> +
> +S: 32 bits, error code or zero for success  
> +S: 64 bits, offset of error (if any)  
> +
> +
> +S: 64 bits, offset of data  
> +S: (*length-8* bytes of data as read)  
> +
> +
> +S: 64 bits, offset of data  
> +S: 32 bits, number of zeroes to which this corresponds  

Structure wise, our reply types look similar, even though the naming is
different.  I also had two more types (no data, used for success, and a
distinct error without offset type, rather than special-casing -1 as
indeterminate offset).

> -Replies need not be sent in the same order as requests (i.e., requests
> -may be handled by the server asynchronously).
> +The server MUST NOT send chunks that overlap. The server
> +MUST NOT send chunks whose data exceeds the length
> +of data requested (for this purpose counting the data
> +within `NBD_CHUNKTYPE_ZERO` as the number of zero bytes
> +specified therein). The server MUST, in the case of a successesful


> +read send exactly the number of bytes requested (whether
> +represented by `NBD_CHUNKTYPE_DATA` or `NBD_CHUNKTYPE_ZERO`).
> +The server MUST NOT, in the case of an errored read, send
> +more than the number of bytes requested.
> +
> +In order to avoid the burden of reassembly, the client
> +MAY send `NBD_CMD_FLAG_DF`, which instructs the server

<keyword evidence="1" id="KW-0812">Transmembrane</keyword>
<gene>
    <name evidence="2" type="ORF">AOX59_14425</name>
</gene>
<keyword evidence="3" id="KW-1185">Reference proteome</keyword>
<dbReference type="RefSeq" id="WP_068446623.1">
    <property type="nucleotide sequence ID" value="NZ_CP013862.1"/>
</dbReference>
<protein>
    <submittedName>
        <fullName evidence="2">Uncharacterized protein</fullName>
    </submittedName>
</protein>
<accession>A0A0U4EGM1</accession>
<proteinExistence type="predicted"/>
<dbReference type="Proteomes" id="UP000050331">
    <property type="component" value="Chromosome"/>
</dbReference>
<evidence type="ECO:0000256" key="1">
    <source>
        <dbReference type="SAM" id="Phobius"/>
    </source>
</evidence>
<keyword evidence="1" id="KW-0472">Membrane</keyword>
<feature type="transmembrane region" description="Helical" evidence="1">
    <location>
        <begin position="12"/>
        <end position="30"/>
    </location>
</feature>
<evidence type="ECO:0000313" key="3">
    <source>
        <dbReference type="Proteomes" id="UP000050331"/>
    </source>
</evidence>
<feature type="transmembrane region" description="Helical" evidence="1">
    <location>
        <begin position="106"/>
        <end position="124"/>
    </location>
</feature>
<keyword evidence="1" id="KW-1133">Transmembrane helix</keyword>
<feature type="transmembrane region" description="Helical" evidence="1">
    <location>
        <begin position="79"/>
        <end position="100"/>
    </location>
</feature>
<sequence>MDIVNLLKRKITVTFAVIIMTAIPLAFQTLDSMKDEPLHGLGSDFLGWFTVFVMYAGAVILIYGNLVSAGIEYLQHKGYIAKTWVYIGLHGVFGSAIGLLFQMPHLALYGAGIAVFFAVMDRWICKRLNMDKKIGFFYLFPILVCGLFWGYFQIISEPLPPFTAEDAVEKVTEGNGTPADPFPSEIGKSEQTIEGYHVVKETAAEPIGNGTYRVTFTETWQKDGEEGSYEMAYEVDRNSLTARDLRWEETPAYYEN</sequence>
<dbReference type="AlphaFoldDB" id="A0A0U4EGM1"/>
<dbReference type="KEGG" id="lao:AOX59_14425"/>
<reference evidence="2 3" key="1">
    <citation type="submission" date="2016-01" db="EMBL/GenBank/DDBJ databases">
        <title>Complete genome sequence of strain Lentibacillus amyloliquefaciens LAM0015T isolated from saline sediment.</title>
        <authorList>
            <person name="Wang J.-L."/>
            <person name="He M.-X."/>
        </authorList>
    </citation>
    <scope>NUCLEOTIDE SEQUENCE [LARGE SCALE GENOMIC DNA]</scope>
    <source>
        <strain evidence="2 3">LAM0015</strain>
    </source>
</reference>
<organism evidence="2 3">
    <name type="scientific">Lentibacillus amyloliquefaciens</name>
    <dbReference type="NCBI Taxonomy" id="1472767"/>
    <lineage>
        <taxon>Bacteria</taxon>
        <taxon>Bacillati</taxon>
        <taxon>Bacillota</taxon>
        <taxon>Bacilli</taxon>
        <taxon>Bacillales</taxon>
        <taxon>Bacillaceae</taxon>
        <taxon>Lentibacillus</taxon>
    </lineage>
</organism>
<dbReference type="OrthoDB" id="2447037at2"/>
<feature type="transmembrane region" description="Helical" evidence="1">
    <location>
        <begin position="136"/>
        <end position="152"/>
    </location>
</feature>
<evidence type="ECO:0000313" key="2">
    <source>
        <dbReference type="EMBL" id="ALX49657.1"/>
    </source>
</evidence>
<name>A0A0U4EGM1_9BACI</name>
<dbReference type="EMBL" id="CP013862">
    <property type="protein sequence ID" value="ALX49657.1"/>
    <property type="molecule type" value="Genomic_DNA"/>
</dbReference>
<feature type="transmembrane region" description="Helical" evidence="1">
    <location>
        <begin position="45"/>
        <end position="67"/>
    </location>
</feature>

> +not to fragment the reply. If this flag is set, the server
> +MUST send either zero or one data chunks and an `NBD_CHUNKTYPE_END`
> +only. Under such circumstances the server MAY error the command
> +with `ETOOBIG` if the length read exceeds [65,536 bytes | the

`ETOOBIG` is not a standard error; my v2 went with the POSIX EOVERFLOW
and defined it to it's Linux value of 75.

> +
> +If more than one data chunk containing an error has been transmitted
> +prior to sending the `NBD_CHUNKTYPE_END`, the server MUST take
> +the second option above, to avoid the client assuming that data
> +chunks which do not contain the offset marked as errored are
> +error-free.

My v2 lets the server send multiple error-with-offset packets in the
reply chain.

Eric Blake   eblake redhat com    +1-919-301-3266
Libvirt virtualization library http://libvirt.org